Best of both survey worlds

It’s pretty easy to get carried away with the hype around drones. New technology has its place when it challenges us to think about current practices and ways they can be improved.

Drones, or UAVs, are good fun, can cover large topographic areas and provide some really cool images.

However, UAVs have limitations and those limitations are not always well understood. First, UAVs are not ideal for every survey job nor under all circumstances. There’s a perception that they can replace laser scanners for mine survey. Sure there’s an argument for replacing lidar, but only with significant investment in processing time and a very robust site control network.

Swapping to UAV still requires adherence to all the standard statutory regulations. The required survey accuracy may not be as easy to meet as expected.

The greatest potential value for UAV surveys is not so much in gathering survey data but from providing georeferenced 3D imagery that can improve inter-mine communication flows, particularly between mine planning and operational teams. Until sites become fully automated, better comms are worth millions to the bottom line.


We’ve gathered some feedback from customers using I-Site laser scanners with our continuous Drive system and compared it to the UAV approach:

  1. Laser scanners collect scan data under most conditions including darkness.
  2. Poor weather and lighting defeat UAV survey and incidences of bird attack have been reported.
  3. From request to survey deliverable for 1 km of bench takes about 1 hour with I-Site.  Processing time alone for UAV data might be 3 hours or more.
  4. With the soon to be released I-Site Studio 6 the process is almost fully automated. Value adding with PerfectDig sees design conformance results provided almost immediately in the field. UAV workflows typically capture airborne data in the morning with data available mid afternoon at the earliest.
  5. UAV providers are yet to offer the same level of hardware and software support that surveyors need to maintain reliable and repeatable workflow. Using GPS & associated communication setup, I-Site hardware and software along with other Maptek software brings support from people who understand the needs and pressures in a mining environment. Nothing in the UAV space matches this and support will matter at some point when survey results depend on it.
  6. Setup for airborne mapping is onerous. To conduct flights and successfully process, store and disseminate data requires sites to establish all of the UAV regulatory, insurance, record-keeping and systems, plus data processing, storage and retrieval systems, plus systems and software to manipulate and present the data effectively. Sites who have underestimated the task are struggling.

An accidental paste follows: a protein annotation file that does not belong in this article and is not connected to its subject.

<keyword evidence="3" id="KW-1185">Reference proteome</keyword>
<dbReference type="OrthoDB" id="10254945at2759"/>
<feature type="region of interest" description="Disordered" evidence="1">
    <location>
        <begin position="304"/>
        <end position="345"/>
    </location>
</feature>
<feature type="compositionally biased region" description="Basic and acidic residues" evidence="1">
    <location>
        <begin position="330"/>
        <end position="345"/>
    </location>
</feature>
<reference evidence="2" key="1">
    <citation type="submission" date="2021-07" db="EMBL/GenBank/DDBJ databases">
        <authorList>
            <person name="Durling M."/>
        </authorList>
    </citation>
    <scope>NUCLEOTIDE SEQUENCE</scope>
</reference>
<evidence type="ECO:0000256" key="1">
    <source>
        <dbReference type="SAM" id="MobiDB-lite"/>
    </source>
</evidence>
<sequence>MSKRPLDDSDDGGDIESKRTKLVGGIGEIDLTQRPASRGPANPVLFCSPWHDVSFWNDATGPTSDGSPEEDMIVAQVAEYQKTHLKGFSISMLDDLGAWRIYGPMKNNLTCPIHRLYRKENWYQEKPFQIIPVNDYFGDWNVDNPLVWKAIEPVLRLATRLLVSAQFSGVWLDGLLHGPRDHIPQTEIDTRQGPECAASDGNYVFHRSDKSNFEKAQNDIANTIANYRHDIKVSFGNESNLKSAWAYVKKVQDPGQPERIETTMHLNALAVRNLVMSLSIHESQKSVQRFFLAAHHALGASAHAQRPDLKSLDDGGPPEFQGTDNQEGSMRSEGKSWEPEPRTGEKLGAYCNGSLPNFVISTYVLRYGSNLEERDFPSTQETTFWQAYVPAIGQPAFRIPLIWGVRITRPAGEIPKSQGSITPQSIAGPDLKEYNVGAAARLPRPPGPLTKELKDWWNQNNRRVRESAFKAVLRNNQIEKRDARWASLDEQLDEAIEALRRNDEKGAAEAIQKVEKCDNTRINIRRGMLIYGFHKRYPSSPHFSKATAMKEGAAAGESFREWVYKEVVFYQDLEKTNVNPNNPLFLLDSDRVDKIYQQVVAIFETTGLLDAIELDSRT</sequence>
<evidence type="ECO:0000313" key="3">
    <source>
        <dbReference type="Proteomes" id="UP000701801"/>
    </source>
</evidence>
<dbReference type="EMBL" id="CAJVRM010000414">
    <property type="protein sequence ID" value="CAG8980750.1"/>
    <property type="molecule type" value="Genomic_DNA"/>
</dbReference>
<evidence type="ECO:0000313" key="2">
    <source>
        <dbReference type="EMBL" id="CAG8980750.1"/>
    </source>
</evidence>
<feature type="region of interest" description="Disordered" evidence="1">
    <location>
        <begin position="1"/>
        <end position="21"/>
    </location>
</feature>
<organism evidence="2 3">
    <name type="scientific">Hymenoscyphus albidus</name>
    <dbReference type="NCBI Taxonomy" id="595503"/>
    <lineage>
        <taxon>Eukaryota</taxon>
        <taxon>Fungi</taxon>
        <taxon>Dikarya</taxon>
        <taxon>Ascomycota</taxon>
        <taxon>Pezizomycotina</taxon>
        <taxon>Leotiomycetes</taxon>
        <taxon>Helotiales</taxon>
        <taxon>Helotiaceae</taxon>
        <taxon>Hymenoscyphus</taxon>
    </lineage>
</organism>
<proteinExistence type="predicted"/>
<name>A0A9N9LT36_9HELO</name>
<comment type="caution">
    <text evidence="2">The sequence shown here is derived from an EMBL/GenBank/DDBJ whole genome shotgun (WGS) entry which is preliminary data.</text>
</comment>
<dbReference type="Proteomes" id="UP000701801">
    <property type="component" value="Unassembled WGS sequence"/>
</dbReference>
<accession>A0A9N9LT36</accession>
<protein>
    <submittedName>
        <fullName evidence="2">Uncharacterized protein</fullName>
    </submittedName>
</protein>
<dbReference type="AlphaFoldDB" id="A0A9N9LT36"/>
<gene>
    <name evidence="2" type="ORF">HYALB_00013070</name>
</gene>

In summary, I-Site Drive is a more rugged, durable and reliable solution for accurate survey.

One of our customers is using it while they review requirements for a UAV system. We had Drive set up and running in less than 3 days, providing reliable survey results. Meanwhile, they’re allowing at least 6 months to properly prepare for UAV acquisition as well as several months to bed down procedures.

I-Site Drive couples a custom vehicle mount with specific software to enable continuous acquisition of data from an I-Site laser scanner attached to a moving vehicle. The result is a safe system for quickly calculating stockpile volumes and capturing positional highwall data.

Collected data is seen on the tablet in real time, making it easy to spot shadows and drive around again to capture missed areas. Data processing is just as streamlined because the data already has coordinates assigned.


In terms of covering more survey applications laser scanners can also operate indoors – think of clinker sheds, underground, silos, ship holds.

If you’re still keen on adding drones to your survey capability, our recommendation is to consider buying both I-Site Drive and a UAV.


The ideal solution is to use UAV to cover large topographic areas from above (across roads, water, access restricted areas and hills) and laser scanning to map more complex objects (think geotechnical face mapping) or complex scenes (with powerlines, poles, building walls, tree coverage and signs).

Get I-Site Drive first and invest the time saved using this seamless continuous scanning method to carefully establish a UAV program. Get the best survey outcome.

Jordan Herrmann
I-Site Sales Consultant
December 2, 2015

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